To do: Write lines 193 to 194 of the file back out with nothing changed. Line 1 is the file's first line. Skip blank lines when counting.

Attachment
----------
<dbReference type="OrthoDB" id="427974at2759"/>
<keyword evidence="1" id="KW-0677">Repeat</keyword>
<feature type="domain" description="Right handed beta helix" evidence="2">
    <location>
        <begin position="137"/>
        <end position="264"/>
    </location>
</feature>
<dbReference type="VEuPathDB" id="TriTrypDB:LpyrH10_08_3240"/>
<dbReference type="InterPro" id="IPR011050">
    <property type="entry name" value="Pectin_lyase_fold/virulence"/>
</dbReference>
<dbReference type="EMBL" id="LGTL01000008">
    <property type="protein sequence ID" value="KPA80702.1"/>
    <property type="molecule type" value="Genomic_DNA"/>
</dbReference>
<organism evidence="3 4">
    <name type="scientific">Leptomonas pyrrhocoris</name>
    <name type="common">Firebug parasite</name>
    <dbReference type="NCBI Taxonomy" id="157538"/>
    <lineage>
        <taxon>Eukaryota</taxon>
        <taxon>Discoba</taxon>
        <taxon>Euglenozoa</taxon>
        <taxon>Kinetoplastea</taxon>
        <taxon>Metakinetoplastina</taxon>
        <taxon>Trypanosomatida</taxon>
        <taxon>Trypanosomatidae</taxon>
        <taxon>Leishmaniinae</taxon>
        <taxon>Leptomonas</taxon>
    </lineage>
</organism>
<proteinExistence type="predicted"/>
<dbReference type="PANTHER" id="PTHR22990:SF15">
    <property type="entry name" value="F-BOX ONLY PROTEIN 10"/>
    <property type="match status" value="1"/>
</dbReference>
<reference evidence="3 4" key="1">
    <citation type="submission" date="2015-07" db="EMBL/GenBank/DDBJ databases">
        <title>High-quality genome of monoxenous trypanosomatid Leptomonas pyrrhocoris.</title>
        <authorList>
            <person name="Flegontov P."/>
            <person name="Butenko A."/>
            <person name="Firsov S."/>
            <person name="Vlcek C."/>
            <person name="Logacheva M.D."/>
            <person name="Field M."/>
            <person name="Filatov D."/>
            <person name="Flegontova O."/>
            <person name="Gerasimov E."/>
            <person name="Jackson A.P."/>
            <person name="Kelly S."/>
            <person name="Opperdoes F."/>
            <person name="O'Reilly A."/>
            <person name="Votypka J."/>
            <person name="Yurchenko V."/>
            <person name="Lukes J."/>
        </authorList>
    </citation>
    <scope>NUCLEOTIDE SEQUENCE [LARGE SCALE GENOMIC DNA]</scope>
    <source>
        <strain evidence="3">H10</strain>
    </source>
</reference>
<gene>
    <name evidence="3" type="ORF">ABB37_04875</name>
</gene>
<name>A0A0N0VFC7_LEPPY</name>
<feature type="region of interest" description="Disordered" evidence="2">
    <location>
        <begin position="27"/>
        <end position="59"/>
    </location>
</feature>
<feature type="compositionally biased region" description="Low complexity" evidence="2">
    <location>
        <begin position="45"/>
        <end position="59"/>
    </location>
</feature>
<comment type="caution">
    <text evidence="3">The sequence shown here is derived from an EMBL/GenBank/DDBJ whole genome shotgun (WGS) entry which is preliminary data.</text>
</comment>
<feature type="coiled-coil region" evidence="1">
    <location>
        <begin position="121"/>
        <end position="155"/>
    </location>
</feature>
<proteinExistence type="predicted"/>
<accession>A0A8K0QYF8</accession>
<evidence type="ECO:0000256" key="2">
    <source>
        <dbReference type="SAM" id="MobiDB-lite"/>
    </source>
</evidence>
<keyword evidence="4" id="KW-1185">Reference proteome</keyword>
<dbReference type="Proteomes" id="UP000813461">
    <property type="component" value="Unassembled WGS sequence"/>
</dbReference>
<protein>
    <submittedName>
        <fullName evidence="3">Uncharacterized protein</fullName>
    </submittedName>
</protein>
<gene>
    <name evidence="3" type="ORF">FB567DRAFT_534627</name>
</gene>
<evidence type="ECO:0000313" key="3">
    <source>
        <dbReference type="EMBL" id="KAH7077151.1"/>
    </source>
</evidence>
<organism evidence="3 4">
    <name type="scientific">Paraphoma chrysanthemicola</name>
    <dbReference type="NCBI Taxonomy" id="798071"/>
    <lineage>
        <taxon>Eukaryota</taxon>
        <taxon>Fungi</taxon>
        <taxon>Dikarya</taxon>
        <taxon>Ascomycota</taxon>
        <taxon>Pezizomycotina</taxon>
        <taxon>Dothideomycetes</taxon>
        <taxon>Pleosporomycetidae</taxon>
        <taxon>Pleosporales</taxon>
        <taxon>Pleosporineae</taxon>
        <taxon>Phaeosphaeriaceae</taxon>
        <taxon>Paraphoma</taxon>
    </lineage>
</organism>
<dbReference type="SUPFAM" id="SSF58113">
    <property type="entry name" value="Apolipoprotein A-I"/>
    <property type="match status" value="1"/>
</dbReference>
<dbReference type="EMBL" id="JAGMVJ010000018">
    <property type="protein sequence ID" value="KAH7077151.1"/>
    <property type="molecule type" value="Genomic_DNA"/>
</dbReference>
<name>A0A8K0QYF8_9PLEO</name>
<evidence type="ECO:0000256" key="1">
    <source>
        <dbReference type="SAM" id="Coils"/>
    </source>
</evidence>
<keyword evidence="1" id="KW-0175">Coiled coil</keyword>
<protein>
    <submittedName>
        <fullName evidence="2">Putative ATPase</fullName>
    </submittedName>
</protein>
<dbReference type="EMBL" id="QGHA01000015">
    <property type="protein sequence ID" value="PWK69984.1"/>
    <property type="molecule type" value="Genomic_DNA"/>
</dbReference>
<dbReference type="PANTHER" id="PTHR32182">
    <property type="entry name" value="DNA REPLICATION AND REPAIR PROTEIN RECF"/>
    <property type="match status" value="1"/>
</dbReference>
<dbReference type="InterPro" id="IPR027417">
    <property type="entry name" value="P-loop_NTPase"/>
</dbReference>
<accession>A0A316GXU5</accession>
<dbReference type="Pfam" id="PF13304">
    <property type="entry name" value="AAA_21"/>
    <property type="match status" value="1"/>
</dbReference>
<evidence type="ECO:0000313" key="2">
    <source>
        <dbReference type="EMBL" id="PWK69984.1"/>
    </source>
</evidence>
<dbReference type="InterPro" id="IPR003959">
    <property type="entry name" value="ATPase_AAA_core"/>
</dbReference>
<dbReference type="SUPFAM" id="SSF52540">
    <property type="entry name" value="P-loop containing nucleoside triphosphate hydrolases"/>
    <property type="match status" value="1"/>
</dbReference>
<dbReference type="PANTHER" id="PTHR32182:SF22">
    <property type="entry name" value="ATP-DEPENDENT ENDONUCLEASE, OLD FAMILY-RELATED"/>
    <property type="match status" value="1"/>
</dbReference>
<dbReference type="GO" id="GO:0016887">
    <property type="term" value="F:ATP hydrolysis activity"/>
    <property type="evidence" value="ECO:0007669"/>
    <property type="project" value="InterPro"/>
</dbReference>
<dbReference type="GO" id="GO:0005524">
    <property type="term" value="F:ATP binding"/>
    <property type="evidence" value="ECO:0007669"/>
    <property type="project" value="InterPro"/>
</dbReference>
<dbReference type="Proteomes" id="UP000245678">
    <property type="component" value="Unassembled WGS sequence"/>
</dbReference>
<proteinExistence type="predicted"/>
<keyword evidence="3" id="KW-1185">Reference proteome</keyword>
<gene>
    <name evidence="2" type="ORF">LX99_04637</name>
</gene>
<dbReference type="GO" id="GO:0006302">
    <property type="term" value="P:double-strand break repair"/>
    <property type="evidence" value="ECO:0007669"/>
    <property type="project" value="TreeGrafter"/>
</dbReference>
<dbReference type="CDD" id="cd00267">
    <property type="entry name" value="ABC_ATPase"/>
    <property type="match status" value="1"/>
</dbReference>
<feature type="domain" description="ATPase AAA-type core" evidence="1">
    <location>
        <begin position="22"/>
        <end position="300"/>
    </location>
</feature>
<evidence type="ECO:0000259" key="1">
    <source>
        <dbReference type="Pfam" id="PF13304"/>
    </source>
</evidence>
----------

<dbReference type="Proteomes" id="UP000245678">
    <property type="component" value="Unassembled WGS sequence"/>